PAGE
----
Lemnos Gallipoli Photographic Exhibition - Eltham Library in August 2016

Our Lemnos Gallipoli Photographic Exhibition will next be exhibition at Eltham Library and Eltham Library Community Gallery in August later this year. This follows on from our recent display at Alphington Grammar and will complement our commemorative service at the Lemnos Gallipoli Memorial planned for August.
We have been invited by the City of Whittlesea to exhibit our photographic display and have just finalized arrangements.
The exhibition will run from Thursday 4th august until Monday 29th August. The exhibition will be part of a WW1 exhibition including exhibits from the State Library of Victoria, called "Writing and the War". This consists of banners, a TV unit and display cases. There will also be memorabilia from local community groups on display. The Eltham Library is located at Panther Place, Eltham.
For more information on the State Library exhibition component, please click here.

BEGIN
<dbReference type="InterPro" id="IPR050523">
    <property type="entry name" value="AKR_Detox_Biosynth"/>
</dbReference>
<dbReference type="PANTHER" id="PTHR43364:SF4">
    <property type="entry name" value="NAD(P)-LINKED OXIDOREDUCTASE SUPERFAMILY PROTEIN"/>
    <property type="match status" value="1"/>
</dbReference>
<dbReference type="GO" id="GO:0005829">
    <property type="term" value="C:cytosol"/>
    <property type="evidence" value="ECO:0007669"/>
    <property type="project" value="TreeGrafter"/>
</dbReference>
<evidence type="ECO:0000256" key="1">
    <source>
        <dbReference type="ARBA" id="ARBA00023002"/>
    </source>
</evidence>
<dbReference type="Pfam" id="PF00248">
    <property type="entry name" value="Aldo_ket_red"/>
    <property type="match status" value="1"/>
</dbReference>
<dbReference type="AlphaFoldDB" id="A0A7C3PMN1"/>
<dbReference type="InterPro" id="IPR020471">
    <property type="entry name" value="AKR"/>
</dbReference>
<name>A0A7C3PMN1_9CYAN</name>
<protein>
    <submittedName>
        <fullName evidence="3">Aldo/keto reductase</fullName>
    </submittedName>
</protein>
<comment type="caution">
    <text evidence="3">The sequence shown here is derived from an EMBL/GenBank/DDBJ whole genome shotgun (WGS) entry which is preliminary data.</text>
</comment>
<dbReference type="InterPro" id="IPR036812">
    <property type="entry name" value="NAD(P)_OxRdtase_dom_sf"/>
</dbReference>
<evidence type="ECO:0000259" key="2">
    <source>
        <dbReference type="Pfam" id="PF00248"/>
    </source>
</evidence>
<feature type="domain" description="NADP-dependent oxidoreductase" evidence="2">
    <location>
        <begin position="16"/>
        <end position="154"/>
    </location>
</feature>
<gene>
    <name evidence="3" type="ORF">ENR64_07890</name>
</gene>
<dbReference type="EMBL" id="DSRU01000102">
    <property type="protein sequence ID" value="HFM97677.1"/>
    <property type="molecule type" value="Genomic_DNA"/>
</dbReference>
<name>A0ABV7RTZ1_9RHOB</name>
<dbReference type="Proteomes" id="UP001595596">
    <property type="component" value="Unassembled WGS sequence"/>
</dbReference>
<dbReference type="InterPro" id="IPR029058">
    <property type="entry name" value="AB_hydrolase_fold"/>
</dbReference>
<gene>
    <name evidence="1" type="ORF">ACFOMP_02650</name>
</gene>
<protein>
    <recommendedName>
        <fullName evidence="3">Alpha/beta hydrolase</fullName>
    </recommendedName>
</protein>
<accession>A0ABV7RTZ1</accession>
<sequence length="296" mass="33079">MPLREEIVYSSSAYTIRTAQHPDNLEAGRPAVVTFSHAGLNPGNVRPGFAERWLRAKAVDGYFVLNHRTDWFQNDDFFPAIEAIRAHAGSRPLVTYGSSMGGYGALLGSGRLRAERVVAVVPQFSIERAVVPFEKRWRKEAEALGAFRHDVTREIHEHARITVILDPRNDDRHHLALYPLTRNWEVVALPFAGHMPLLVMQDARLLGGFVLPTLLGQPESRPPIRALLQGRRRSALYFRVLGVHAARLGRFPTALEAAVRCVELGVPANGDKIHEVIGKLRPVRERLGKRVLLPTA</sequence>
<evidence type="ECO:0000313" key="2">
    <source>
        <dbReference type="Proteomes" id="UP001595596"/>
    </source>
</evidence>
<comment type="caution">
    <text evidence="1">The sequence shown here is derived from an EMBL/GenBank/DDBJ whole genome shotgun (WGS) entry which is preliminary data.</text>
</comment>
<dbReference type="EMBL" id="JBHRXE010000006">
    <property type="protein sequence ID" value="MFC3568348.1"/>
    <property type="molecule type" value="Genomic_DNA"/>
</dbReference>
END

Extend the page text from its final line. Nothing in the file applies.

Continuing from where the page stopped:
A program of speakers is scheduled to accompany the exhibition.
I have accepted an invitation to speak as part of this program. I will be making a presentation on The Anzacs at Lemnos.The presentation will take place at 7pm, Tuesday16th August 2016.
Thanks to Cr Mary Lalios for seeking out participation in this great program at Eltham and to providing our Committee with another opportunity to spread awareness of the Lemnos link to Anzac.
Any members of the Committee able to assist with this display event, please contact either myself or Lee Tarlamis.

Jim Claven
Lemnos Gallipoli Commemorative Committee

Saturday, 14 May 2016

15 May 1941 - Suda Bay blockaded by German Luftwaffe

The results of German bombing, Suda Bay, Crete, 1941.
On this day 75 years ago, the German Luftwaffe commenced its aerial blockade of Suda Bay, Crete's main Allied port and harbour. This resulted in only 3,000 of 27,000 tons of Allied supplies successfully being landed at Suda from Egypt.
This was the precursor to the coming invasion of Crete. Adolf Hitler had issued the War Directive - Operation Merkur or Mercury - on 25th April 1941 to commence planning for the invasion.